Ice Box

In the collection of the Hillsboro Historical Society's
Black Range Museum


A note inspired by this ice box (reprinted from the Hillsboro Historical
Society Newsletter of May 2018).

Put It On Ice

I once flew into Tuktoyaktuk, Northwest Territories, Canada on the Beaufort Sea.  My pilot pointed out pingos as we flew from Inuvik to the edge of the pack ice of the Arctic Ocean.  Pingos are literally hills of solid ice and the locals dig tunnels into them to store produce, meats, and other things which need to be kept on ice.  Keeping things cold in that part of the world is not a big problem, in the Black Range in the late 1800’s, it was.

In the last issue, I wrote about Tom Ying’s first refrigerator.  It was a big deal.  But, how were things kept cold before that refrigerator came to town?  In an ice box, of course.  It so happens that just a few feet away from Ying’s refrigerator in the Black Range Museum stands the ice box pictured to the right.  It looks very similar to the refrigerator except that it is about half the size and the upper left compartment is empty - sans a Kelvinator refrigeration unit.

This fits with the information I found for the last article, that existing ice boxes were often retrofitted with refrigeration units when they became available.  Or, at the very least, they served as the model for some of the new refrigerators.

The upper left compartment is empty because that is where the block of ice went, and it melted long ago.  A block of ice could not keep a large area cold, so ice boxes tended to be smaller than the refrigerators which eventually replaced them.  Cold air flows downward so block ice was placed at, or near, the top of ice boxes.  The museum has another ice box.  It is a few feet away from the ice box pictured above and is a White Frost (shown to the right).  I show it here to demonstrate that not all ice boxes were “wood furniture” - but I will not dwell on the White Frost, it is from Texas.

History is a rabbit hole.  When you crawl down into it you often find that it is easier to continue than it is to back out.  I was half-way down the hole when I remembered last summer, the summer before that, etc.  The obvious question posed itself in front of me, down in that tunnel, “Where did the ice come from, bucko”?  Not something that jumps to mind in a world powered by electricity.  Based on my extensive experience, I surmised that there were no pingos here in the late 1800’s.  Harley Shaw, the editor of this newsletter, verified that fact for me - with an odd sideways look of the eye.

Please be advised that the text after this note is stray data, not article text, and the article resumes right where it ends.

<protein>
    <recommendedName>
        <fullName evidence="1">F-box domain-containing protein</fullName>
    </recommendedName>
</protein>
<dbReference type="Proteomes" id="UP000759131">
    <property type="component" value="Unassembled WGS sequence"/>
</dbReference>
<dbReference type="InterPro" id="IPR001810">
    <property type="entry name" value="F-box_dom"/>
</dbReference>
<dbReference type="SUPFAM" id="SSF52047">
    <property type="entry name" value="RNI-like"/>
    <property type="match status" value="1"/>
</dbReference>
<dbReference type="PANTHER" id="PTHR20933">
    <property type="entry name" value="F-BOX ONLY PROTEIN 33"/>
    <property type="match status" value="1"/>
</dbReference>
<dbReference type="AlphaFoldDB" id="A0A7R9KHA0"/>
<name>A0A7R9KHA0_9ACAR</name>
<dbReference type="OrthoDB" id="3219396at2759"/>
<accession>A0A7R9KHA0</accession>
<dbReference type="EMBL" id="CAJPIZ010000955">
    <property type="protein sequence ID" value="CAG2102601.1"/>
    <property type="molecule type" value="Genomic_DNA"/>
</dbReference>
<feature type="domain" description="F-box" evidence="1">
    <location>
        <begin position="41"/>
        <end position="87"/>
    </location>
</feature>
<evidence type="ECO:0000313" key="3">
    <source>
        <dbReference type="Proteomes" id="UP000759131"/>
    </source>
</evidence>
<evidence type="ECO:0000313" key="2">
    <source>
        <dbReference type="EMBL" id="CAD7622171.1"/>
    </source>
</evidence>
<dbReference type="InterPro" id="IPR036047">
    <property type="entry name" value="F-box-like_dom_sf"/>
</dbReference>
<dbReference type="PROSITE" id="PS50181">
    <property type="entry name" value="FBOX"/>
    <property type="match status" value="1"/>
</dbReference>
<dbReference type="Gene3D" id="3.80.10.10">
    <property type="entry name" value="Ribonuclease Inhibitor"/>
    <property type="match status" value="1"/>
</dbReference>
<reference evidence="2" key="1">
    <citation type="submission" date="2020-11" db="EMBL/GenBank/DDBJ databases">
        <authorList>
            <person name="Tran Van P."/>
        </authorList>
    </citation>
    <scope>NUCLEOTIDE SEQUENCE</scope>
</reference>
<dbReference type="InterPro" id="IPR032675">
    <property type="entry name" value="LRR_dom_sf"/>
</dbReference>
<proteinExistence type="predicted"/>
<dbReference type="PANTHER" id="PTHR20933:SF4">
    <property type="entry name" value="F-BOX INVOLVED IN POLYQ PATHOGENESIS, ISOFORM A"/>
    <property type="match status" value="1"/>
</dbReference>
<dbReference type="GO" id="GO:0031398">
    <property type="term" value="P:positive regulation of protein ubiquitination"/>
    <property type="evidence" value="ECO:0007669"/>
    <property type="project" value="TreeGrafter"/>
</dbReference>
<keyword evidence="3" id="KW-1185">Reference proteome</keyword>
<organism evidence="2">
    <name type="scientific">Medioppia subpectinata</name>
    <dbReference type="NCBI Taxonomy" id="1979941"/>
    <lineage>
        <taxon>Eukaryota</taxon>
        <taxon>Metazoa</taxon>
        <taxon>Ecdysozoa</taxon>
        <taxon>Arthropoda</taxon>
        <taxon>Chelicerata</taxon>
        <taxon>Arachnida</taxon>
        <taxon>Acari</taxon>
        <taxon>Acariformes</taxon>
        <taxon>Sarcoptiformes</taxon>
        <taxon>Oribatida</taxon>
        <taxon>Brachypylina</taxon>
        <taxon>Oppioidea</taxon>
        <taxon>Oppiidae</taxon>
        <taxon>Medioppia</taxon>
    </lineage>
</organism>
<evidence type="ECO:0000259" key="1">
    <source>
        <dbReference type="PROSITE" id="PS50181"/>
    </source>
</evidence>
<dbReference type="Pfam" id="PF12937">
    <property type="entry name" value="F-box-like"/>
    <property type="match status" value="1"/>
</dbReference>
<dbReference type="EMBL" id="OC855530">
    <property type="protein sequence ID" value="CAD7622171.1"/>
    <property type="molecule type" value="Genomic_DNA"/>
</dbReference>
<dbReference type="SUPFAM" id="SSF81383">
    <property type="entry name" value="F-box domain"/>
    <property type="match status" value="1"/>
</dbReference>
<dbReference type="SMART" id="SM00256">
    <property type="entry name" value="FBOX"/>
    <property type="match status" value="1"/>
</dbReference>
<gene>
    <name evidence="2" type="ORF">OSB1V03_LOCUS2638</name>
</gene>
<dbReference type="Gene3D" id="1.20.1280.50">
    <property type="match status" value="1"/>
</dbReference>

There was technology to make artificial ice by this time.  In fact, the French had shipped their ice-making equipment, based on an ammonia-and-water absorption process, to the Confederates when the south was cut off from northern sources of ice.  But “artificial ice” was expensive and generally found only in the big cities, so where did the ice for this ice box come from?

Barb Lovell, stepped in to posit that the ice may have come from Kingston.  “Kingston?”  I said.  “Kingston!” She said.  Seems that Kingston had an ice house (pictured above) where water from Percha Creek was funneled into a a standing pool and harvested when it froze to ice.  She went to the archives of the Kingston School Museum (which she curates) and found the photo above.  The ice house is long gone, the victim of fire, flood, or the recycling of wood.  Its approximate location was not far west of Kingston, about a hundred feet beyond the first stream ford of the Middle Percha.

The ice harvesting photo did not get me out of the rabbit hole, though.  I thought that ice shown in the photo would not be good for more than a month before it melted, and the summers are long.  

Frozen pond water can be much more dense than the stuff which comes from our ice cube trays (anyone still have ice cube trays?).  It is this fact that Frederic Tudor relied on to ship ice all around the world in the mid-1800’s - that and sawdust.  Sawdust turned out to be a great insulator.  Thick blocks of ice packed tightly and insulated with sawdust could remain unmelted for a long time - long enough to ship ice from Boston to Calcutta. 

I was in search of something a bit more on point, however.  How long could ice in sawdust last?  I discussed my concern with Gary Gritzbaugh when we ran into each other at the Hillsboro Post Office.  He remembered that his grandfather told of how he stored ice for his store and ice cream parlor.  The ice was cut from the river near their home in Kirkland, Illinois and packed in blocks with saw dust as an insulator.  The ice was used to make ice cream all summer.  (This in about 1910).

Kingston had sawdust, Kingston had ice.  Ice houses were fairly common structures prior to refrigeration.  Not the type of ice house pictured above but the kind used to store ice.  They were usually thick walled, often sunk into the ground, and generally located in shaded areas.  Block ice stored with sawdust in these conditions could last from the last freeze of the year to the first freeze of the next.

Not as easy as using an ice dispenser, but it worked.

The harvesting of ice, the methods of storing it, and its use in ice boxes are all well known and answer the question of how ice from Kingston may have been used in an ice box sitting in the Black Range Museum.  Like many things, however, the mundane are not often documented.  Does anyone know of ice (storage) houses in this area?  Does anyone know of a business which dealt in ice?  Not a simple rabbit hole, I say, but a bona fide warren.


© Robert Barnes 2018